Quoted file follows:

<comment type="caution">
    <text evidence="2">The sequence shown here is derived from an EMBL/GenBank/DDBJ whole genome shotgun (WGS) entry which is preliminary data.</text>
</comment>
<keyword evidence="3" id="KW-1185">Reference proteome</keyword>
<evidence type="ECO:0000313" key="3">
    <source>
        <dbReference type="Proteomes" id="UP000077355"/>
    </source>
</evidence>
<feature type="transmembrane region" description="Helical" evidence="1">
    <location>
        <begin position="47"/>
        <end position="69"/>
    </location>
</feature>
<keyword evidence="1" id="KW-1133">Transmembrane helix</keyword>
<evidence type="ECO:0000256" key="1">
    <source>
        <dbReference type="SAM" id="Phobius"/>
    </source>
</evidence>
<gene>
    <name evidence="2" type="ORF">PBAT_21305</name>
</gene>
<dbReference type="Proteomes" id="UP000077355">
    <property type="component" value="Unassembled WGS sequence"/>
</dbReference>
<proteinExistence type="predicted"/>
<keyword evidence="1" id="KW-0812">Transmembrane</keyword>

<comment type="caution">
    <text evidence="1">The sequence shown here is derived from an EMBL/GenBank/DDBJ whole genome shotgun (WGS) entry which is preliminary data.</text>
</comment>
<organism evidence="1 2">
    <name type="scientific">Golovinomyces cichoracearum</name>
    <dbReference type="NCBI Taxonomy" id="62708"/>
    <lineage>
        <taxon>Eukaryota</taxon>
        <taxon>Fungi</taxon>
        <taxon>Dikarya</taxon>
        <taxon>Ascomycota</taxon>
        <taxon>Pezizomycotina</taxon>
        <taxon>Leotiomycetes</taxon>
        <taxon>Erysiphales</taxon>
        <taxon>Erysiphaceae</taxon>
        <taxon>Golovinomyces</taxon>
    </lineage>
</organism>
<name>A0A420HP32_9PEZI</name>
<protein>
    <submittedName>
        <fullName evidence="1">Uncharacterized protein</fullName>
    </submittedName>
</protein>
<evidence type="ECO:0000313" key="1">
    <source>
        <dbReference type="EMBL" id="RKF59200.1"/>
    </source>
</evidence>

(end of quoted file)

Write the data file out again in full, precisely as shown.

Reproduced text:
<comment type="caution">
    <text evidence="2">The sequence shown here is derived from an EMBL/GenBank/DDBJ whole genome shotgun (WGS) entry which is preliminary data.</text>
</comment>
<keyword evidence="3" id="KW-1185">Reference proteome</keyword>
<evidence type="ECO:0000313" key="3">
    <source>
        <dbReference type="Proteomes" id="UP000077355"/>
    </source>
</evidence>
<feature type="transmembrane region" description="Helical" evidence="1">
    <location>
        <begin position="47"/>
        <end position="69"/>
    </location>
</feature>
<keyword evidence="1" id="KW-1133">Transmembrane helix</keyword>
<evidence type="ECO:0000256" key="1">
    <source>
        <dbReference type="SAM" id="Phobius"/>
    </source>
</evidence>
<gene>
    <name evidence="2" type="ORF">PBAT_21305</name>
</gene>
<dbReference type="Proteomes" id="UP000077355">
    <property type="component" value="Unassembled WGS sequence"/>
</dbReference>
<proteinExistence type="predicted"/>
<keyword evidence="1" id="KW-0812">Transmembrane</keyword>

<comment type="caution">
    <text evidence="1">The sequence shown here is derived from an EMBL/GenBank/DDBJ whole genome shotgun (WGS) entry which is preliminary data.</text>
</comment>
<organism evidence="1 2">
    <name type="scientific">Golovinomyces cichoracearum</name>
    <dbReference type="NCBI Taxonomy" id="62708"/>
    <lineage>
        <taxon>Eukaryota</taxon>
        <taxon>Fungi</taxon>
        <taxon>Dikarya</taxon>
        <taxon>Ascomycota</taxon>
        <taxon>Pezizomycotina</taxon>
        <taxon>Leotiomycetes</taxon>
        <taxon>Erysiphales</taxon>
        <taxon>Erysiphaceae</taxon>
        <taxon>Golovinomyces</taxon>
    </lineage>
</organism>
<name>A0A420HP32_9PEZI</name>
<protein>
    <submittedName>
        <fullName evidence="1">Uncharacterized protein</fullName>
    </submittedName>
</protein>
<evidence type="ECO:0000313" key="1">
    <source>
        <dbReference type="EMBL" id="RKF59200.1"/>
    </source>
</evidence>